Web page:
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Why Black and Indigenous Identities Deserve a Capital Letter

By Manna Zelealem

At Youth To The People, we’re not afraid of questioning or challenging the status quo. Our brand was built on strong values, one of them being Good To The People—that calls us to constantly expand our definition of inclusivity and promote healthy growth in one another and ourselves. At YTTP, we tend to grow through candid conversations.

In one of our more recent conversations about identity and privilege, we discussed how selective journalism is with whose identity deserves a capital letter. The Associated Press Stylebook expects writers to capitalize nationalities, races, and tribes, and most publications lowercase the words Black and Indigenous to comply with AP style. In our editorial spaces moving forward, Youth To The People will capitalize the words Black and Indigeneous when referring to people, race, ethnicity, and communities in order to better acknowledge the cultural identity those terms represent. Here’s why:

The words Black and Indigenous aren’t just descriptors; they are entire histories, heritages, lifelines. European imperialism used colonialism to destroy and erase Black and Indigenous societies across the world, and capitalizing these words recognizes the culture and complexity that have existed within them for centuries. Slavery wasn’t the onset of Black history, but it would create a cycle of intergenerational trauma rooted in the treatment of people as property. Encaptured African people originating from varying countries and tribes found it difficult, if not impossible, to communicate with one another and the people who captured them; children were auctioned off from their families; and because literate Black people were considered criminal, family histories often went unrecorded or were only shared verbally.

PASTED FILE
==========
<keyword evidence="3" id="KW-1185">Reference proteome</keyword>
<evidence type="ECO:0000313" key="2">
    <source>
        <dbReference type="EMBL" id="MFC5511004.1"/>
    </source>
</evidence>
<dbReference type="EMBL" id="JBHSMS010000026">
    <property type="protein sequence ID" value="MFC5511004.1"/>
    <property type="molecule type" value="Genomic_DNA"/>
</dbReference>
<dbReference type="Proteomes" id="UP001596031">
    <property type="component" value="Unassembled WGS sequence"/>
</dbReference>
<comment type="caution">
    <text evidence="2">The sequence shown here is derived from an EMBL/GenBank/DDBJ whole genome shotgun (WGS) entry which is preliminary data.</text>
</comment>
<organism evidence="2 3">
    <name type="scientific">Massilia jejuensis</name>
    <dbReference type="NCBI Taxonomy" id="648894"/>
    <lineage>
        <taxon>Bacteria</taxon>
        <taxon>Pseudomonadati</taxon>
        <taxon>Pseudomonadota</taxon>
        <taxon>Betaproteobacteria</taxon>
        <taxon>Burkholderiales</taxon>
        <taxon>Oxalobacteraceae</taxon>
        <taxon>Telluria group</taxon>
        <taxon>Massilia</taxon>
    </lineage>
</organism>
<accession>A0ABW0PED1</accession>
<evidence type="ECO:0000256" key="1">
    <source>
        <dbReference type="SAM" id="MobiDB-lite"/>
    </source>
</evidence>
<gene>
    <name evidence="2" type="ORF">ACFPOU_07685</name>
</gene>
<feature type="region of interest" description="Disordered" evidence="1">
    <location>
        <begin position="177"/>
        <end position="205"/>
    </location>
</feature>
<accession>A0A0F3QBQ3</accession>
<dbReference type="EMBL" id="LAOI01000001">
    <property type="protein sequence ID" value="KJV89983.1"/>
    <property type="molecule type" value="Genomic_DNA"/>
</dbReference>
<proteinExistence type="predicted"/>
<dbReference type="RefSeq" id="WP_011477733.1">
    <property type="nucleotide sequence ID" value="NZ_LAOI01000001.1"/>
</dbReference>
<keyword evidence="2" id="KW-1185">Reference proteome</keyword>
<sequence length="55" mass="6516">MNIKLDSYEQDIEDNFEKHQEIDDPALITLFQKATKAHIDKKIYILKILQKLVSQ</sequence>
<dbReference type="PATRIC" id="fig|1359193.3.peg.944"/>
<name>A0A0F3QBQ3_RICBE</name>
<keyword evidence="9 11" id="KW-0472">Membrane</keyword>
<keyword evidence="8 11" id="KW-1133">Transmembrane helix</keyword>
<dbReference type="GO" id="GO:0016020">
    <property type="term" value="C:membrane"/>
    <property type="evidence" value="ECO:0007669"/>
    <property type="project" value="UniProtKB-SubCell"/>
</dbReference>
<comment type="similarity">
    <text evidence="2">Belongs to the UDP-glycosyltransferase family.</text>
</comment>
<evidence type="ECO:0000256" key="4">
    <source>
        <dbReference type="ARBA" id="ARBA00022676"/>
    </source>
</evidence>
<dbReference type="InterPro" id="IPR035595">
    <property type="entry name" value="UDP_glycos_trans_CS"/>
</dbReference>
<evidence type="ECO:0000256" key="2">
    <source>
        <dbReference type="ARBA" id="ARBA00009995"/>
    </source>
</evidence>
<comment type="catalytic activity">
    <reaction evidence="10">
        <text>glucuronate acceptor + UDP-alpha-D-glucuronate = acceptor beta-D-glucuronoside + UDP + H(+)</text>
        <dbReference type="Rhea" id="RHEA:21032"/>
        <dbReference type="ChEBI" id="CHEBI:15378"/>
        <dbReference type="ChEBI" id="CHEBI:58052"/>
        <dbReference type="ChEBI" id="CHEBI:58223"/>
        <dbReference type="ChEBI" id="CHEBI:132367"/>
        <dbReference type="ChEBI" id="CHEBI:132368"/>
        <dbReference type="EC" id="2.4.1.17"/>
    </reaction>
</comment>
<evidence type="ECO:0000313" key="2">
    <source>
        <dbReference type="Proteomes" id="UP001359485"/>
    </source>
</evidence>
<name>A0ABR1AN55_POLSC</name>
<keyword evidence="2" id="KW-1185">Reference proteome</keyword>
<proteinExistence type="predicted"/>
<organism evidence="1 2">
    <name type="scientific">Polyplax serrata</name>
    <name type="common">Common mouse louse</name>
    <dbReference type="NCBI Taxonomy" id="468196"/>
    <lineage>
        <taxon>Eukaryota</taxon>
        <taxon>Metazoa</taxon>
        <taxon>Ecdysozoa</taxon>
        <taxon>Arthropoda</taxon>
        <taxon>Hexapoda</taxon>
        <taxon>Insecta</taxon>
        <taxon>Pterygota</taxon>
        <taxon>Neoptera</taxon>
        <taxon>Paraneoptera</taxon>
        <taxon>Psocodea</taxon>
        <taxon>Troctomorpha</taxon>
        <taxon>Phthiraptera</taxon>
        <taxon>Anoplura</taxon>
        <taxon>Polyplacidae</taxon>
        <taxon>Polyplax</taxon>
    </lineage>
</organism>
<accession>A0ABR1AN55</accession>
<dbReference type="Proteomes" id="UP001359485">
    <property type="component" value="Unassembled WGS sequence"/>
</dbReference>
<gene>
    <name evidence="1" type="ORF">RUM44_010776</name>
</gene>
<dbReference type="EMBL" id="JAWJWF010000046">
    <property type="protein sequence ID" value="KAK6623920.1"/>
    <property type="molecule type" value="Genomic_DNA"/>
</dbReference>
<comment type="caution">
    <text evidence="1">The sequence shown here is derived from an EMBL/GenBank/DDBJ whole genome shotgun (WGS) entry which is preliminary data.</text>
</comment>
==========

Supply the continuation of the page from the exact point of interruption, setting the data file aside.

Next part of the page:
Our world wouldn’t be what it is without the work of Black and Indigenous communities. Being Good To The People means respecting the people, and capitalizing these identifiers is a small change that speaks volumes to one’s right to self-identification after centuries of erasure

We’re happy to be openly talking about the things that matter, and to be sharing that conversation with you, our community. After all, that’s how we grow. 

Edited by Alyssa Shapiro